Central America

Identity and Privilege

By Aurelia VanderWilde, Agnes Scott College class of 2025
Posted May 3, 2022

Heading to Belize I was not sure what to expect, and due to the virtual nature of my educational experiences over the past few years, I came in with few expectations. This does not mean I did not care about the journey or was not looking forward to it. Far from it: expectations and comparisons are the thieves of joy, and I wanted to go to the country with an open mind. 

While we were only in country for a week, I still learned a lot about Belize and the world as a whole through this experience. It was like a match that sparked a new sense of curiosity about this region of the world. While there were many valuable takeaways from the trip, I reflected most on the legacies of colonialism and personal identity.

Going to Belize, I was aware of the wealth inequities resulting from colonialism, but going there highlighted the global inequities that continue to persist. As someone with family in Belize and Central America, I am aware of this inequity and the resulting poverty. But awareness and understanding are two different things. When our Learn From Travel guide Suyen Moncado told us that the water in Belize is not safe to drink and that toilet paper could not be flushed, I was shocked into a new reality. But as my local coordinator during my year in Indonesia always reminded me, these are “Not Good, Not Bad, Just different.”

Seeing these inequities reminded me of the privilege that comes with being an American. Avoiding a tourist mindset and keeping my privilege in mind was challenging to balance at times. As Jamaica Kincaid reminds us in A Small Place,  I was viewing things from a privileged perspective. So what I experienced as the  “very bad road,” to take one of her examples, should not be overly romanticized nor demonized, but accepted. Many of the differences in infrastructure between the United States and Belize are not a choice made by the Belizean people, but a result of being in a developing country–and one still recovering from the legacy of British colonialism.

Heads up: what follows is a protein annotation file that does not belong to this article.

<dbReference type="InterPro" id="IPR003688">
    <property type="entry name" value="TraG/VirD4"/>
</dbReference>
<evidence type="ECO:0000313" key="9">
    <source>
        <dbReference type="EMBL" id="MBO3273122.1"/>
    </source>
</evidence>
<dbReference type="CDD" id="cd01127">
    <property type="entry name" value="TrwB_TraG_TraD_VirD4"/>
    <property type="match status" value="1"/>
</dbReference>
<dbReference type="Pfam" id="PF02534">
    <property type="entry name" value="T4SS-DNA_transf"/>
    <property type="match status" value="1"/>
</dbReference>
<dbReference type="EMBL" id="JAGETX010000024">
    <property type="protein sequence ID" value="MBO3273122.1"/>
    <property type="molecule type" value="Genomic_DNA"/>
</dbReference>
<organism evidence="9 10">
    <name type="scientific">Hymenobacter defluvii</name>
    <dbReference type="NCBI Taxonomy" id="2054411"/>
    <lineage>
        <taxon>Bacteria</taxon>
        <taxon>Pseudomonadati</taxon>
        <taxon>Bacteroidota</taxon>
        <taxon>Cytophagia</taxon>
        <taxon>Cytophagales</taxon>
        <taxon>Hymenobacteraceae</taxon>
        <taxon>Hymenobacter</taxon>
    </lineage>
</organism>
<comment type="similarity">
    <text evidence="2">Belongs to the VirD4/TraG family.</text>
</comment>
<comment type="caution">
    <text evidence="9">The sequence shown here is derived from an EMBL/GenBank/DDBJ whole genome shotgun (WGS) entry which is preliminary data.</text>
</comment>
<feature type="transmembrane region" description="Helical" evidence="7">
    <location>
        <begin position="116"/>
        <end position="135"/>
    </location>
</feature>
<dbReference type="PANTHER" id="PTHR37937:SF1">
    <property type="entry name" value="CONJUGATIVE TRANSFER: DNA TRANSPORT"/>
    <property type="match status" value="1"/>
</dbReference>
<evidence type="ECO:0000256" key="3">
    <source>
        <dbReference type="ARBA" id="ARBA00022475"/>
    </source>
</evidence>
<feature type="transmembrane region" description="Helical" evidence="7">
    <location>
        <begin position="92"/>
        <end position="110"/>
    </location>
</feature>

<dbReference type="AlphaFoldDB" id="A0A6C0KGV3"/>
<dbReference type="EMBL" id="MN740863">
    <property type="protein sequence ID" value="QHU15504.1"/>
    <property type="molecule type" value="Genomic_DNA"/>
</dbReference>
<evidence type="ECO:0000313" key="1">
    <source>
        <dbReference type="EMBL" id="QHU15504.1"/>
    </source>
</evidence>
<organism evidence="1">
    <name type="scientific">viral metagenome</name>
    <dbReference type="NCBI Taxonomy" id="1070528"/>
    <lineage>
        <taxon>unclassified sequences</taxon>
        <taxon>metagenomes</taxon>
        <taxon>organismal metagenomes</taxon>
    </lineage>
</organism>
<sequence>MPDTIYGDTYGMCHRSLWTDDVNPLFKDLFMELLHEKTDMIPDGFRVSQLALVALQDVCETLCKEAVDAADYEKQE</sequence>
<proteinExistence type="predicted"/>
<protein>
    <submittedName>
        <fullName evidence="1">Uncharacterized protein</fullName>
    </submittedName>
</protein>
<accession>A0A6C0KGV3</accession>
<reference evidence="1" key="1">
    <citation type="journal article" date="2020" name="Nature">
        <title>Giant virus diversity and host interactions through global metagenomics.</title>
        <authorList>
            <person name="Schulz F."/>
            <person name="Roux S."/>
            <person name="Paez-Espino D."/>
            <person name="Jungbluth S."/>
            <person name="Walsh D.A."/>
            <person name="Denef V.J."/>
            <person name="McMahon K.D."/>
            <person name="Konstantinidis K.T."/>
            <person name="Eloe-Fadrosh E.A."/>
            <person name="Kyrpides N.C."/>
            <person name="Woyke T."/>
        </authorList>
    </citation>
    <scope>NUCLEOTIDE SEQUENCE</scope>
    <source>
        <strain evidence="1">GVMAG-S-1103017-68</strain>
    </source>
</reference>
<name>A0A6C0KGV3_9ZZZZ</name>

Beyond reflecting on global inequities, going to Belize also caused me to reflect on my own identity and connections with my ancestors. My grandfather on my dad’s side of the family was a Mayan guide in El Salvador prior to the war, something  I had not thought about until we toured Xunantunich in Belize. My grandfather died long before I was born (in the Salvadoran Civil War) and I do not know much about him. Going to the ruins though, reminded me of him and his work. His job required deep knowledge, cultural sensitivity, and linguistic skills. 

Global Journeys: Belize class At Xunantunich, March 11 2022

These are all things that I like doing and like to think that some of this comes from my family’s nature. We have discussed our own identities in class and in Belize, and this was one small step towards gaining a greater understanding of my own. I hope to explore this further by talking with family members and doing more research online as well. I think that our extended families, even if we do not know each other well, can have an impact on us. I do believe that ancestors can play a role in who we are and I hope to learn more about this as well.

Finally, reading back on the letter I wrote to myself 12 weeks ago or so, which at this point feels light years away, is quite valuable, and I am happy this is part of our class assignment. At that point, I hoped to “learn more about myself and Belizean culture.” I can confidently say that I did. 

In the past few months, I have learned about Belize and the various cultures  within the country. I know more about the Garifuna people and their history in Belize, including the fact that there are more Garifuna people living outside of Belize than within Belize (one of many examples of the African diaspora).  . . . I also hoped to learn more about the colonial legacy of the British occupation in Belize. Unfortunately, I learned that Belize is not as post-colonial as I had thought it to be, and is still very much a part of the British neocolonial sphere of influence (as well as the influence of the US and American investment). When we landed in Belize one of the first things I saw was American Air Force planes. And all across the country, there were symbols of American influence, such as the Coca-Cola and dispensers strewn about the country. 

Additionally, as a Latina, and member of the diaspora community myself, going to Belize has inspired me to learn more about my family’s heritage on both my mom’s and dad’s sides. The cultural pride and knowledge that I saw was very inspiring. I am happy to say that I achieved my goals, and still have questions about Belize and my identity that I will answer in the coming years.